'Injecting' from the inside (Day 136)
10th October 2014
Most of our prescription medicines are administered orally or by injection. As a patient, the general preference is to receive medicine orally in pill or 'syrup' format. Indeed a phobia or fear of needles is common and with billions of injections given each year that's a lot of nervous patients.
Injections pose other challenges too for patients and medical professionals. There is always a risk of infection caused by piercing the skin, especially from contaminated needles, and medical professionals need to be wary of 'stick' injuries.
But sometimes injections are unavoidable. Drugs made from large proteins can be broken down in the stomach before they can take effect. But what if there was a way to use the powerful acids in our stomachs to deliver an injection in the form of a pill - from the inside?
It seems implausible, but that's what researchers at Massachusetts Institute of Technology (MIT) and Massachusetts General Hospital have managed to do.
The researchers have devised a novel drug capsule coated with tiny needles that can inject drugs directly into the lining of the stomach after the capsule is swallowed.
The team in Massachusetts believe the development could be a way to circumvent the need to have an infusion or subcutaneous administration of a drug and be very useful for delivering biopharmaceuticals such as antibodies, which are used to treat cancer and autoimmune disorders like arthritis and Crohn’s disease.
This class of drugs, known as 'biologics', also attracted my attention a few days ago in a blog called The Zebrafish Solution.
Schoellhammer and his colleagues set out to design a capsule that would serve as a platform for the delivery of a wide range of therapeutics, prevent degradation of the drugs, and inject the payload directly into the lining of the GI tract.
Their prototype acrylic capsule, two centimeters long and one centimeter in diameter, includes a reservoir for the drug and is coated with hollow, stainless steel needles about five millimeters long.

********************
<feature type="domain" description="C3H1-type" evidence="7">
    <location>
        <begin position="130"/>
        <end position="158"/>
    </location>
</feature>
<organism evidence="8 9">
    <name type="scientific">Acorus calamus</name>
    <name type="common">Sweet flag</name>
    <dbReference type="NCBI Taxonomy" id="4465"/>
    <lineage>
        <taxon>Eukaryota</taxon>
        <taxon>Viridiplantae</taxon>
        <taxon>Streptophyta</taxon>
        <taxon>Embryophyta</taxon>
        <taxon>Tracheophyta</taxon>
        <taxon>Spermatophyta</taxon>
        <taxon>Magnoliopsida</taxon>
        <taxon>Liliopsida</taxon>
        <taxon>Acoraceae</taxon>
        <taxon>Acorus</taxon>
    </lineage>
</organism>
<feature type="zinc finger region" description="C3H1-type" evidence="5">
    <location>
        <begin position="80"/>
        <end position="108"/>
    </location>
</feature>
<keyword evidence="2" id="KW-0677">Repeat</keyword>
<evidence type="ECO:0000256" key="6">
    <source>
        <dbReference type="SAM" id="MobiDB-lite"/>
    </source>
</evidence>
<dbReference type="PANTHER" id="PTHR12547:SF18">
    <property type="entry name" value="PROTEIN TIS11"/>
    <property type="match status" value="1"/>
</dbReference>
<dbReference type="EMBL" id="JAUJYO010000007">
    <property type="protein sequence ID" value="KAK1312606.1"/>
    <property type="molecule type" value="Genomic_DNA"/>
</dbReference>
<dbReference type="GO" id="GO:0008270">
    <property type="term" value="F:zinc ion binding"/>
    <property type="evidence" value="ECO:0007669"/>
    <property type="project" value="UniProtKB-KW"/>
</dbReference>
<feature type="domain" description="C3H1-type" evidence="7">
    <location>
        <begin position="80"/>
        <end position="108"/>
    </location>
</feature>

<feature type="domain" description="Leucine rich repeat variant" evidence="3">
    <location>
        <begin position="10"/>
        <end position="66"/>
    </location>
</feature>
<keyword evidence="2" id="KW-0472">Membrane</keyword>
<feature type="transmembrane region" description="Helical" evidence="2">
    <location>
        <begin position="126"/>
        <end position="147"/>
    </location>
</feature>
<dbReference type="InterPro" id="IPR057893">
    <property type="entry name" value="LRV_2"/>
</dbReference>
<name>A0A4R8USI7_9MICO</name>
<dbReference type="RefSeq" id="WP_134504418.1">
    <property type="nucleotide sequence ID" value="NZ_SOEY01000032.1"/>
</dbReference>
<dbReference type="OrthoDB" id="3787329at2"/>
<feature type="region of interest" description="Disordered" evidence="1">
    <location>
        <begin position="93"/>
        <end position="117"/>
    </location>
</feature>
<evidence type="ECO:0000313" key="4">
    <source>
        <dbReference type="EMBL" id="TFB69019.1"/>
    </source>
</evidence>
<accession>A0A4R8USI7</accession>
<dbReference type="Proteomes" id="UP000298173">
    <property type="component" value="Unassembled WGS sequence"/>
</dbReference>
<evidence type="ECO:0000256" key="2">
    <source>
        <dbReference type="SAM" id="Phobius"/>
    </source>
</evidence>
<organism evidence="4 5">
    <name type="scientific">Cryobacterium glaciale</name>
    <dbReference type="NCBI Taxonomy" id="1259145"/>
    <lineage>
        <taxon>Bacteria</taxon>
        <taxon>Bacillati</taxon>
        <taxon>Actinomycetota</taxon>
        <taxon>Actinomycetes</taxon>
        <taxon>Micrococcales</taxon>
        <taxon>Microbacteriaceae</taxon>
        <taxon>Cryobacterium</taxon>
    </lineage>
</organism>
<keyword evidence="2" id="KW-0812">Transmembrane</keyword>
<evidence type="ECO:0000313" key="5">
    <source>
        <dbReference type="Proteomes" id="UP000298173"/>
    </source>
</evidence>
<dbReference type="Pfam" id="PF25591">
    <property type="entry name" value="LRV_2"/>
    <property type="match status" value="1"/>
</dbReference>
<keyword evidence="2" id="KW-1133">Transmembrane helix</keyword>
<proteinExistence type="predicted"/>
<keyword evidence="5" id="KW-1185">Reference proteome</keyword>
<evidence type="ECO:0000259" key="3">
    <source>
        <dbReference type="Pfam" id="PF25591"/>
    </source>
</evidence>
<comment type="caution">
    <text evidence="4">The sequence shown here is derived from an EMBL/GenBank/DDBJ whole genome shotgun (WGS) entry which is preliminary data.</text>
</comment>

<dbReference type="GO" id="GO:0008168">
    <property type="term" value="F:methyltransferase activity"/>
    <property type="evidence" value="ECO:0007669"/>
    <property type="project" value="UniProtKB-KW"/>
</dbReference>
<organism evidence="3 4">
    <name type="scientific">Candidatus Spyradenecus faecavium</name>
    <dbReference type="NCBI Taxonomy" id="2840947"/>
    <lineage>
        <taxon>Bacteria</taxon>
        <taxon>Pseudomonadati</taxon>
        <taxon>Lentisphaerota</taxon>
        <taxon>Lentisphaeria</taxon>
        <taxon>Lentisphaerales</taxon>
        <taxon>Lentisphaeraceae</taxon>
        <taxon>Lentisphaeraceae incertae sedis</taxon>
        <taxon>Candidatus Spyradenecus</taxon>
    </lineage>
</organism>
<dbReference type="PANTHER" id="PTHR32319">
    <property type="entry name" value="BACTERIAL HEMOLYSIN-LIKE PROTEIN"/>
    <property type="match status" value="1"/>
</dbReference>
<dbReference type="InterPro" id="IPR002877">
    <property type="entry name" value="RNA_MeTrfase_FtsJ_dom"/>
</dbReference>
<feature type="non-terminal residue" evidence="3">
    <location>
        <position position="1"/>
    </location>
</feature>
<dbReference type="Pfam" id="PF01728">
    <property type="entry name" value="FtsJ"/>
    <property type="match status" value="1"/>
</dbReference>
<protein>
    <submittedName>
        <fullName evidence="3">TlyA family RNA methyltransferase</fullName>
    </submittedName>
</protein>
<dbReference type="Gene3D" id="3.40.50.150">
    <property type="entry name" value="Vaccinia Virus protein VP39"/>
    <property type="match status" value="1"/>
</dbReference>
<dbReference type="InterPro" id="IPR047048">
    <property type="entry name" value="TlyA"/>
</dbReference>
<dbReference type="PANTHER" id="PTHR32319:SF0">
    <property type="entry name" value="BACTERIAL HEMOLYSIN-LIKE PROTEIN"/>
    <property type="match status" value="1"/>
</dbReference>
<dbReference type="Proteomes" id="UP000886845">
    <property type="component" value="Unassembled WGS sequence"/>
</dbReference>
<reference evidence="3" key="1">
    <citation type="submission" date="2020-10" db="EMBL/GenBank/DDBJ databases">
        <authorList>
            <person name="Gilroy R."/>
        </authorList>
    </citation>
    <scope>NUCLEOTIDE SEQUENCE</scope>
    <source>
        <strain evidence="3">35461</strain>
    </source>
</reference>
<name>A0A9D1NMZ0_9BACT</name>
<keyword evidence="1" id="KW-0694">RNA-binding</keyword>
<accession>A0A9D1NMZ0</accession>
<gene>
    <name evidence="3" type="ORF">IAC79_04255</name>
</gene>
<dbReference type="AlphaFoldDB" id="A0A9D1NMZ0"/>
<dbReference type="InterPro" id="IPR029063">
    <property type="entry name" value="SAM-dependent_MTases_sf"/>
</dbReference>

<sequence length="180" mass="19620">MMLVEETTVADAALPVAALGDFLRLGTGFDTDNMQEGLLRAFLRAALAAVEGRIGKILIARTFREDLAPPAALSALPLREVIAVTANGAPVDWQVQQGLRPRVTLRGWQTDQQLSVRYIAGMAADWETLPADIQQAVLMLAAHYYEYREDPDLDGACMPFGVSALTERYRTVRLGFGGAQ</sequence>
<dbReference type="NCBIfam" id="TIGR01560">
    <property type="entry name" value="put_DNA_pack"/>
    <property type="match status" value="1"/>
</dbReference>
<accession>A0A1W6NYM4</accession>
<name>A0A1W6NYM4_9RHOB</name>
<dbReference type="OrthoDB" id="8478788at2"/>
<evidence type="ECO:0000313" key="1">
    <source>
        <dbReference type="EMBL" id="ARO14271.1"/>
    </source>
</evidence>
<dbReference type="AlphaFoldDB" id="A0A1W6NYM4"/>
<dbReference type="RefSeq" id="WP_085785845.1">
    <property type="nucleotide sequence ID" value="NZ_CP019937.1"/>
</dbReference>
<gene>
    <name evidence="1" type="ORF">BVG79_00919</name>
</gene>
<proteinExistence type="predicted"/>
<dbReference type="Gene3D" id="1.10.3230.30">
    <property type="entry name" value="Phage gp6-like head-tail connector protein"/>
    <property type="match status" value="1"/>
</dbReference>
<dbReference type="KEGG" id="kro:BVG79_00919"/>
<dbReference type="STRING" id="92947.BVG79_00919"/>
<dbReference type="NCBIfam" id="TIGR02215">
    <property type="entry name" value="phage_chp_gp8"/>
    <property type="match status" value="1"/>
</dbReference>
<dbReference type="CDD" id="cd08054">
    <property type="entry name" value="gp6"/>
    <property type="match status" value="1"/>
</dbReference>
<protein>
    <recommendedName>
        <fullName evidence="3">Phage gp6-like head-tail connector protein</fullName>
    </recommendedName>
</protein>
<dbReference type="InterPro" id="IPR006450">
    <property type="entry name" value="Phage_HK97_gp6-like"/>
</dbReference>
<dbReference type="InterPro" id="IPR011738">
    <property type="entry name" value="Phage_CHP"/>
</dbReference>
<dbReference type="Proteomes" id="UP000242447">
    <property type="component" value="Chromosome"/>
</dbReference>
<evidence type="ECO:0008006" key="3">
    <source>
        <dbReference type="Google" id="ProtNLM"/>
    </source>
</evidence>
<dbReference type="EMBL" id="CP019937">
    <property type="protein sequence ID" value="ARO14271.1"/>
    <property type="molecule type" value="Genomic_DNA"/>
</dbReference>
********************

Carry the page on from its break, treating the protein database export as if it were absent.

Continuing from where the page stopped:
In animal studies, using pigs, the team found that the capsule delivered insulin more efficiently than injection under the skin, and there were no harmful side effects as the capsule passed through the digestive system.
One of the research team is Carl Schoellhammer, a graduate student in chemical engineering. He said: “The large size of these biologic drugs makes them non-absorbable. And before they even would be absorbed, they’re degraded in your GI tract by acids and enzymes that just eat up the molecules and make them inactive.”
Previous studies of accidental ingestion of sharp objects in human patients have suggested that it could be safe to swallow a capsule coated with short needles. Because there are no pain receptors in the GI tract, patients would not feel any pain from the drug injection.
The tests on pigs showed that it took more than a week for the capsules to move through the entire digestive tract, and the researchers found no traces of tissue damage, supporting the potential safety of this novel approach.
They also found that the microneedles successfully injected insulin into the lining of the stomach, small intestine, and colon, causing the animals’ blood glucose levels to drop. This reduction in blood glucose was faster and larger than the drop seen when the same amount of insulin was given by subcutaneous injection.
The team's plans for the future include modifying the capsules so that peristalsis, or contractions of the digestive tract, would slowly squeeze the drug out of the capsule as it travels through the tract.
They are also working on capsules with needles made of degradable polymers and sugar that would break off and become embedded in the gut lining, where they would slowly disintegrate and release the drug. We wish them good luck.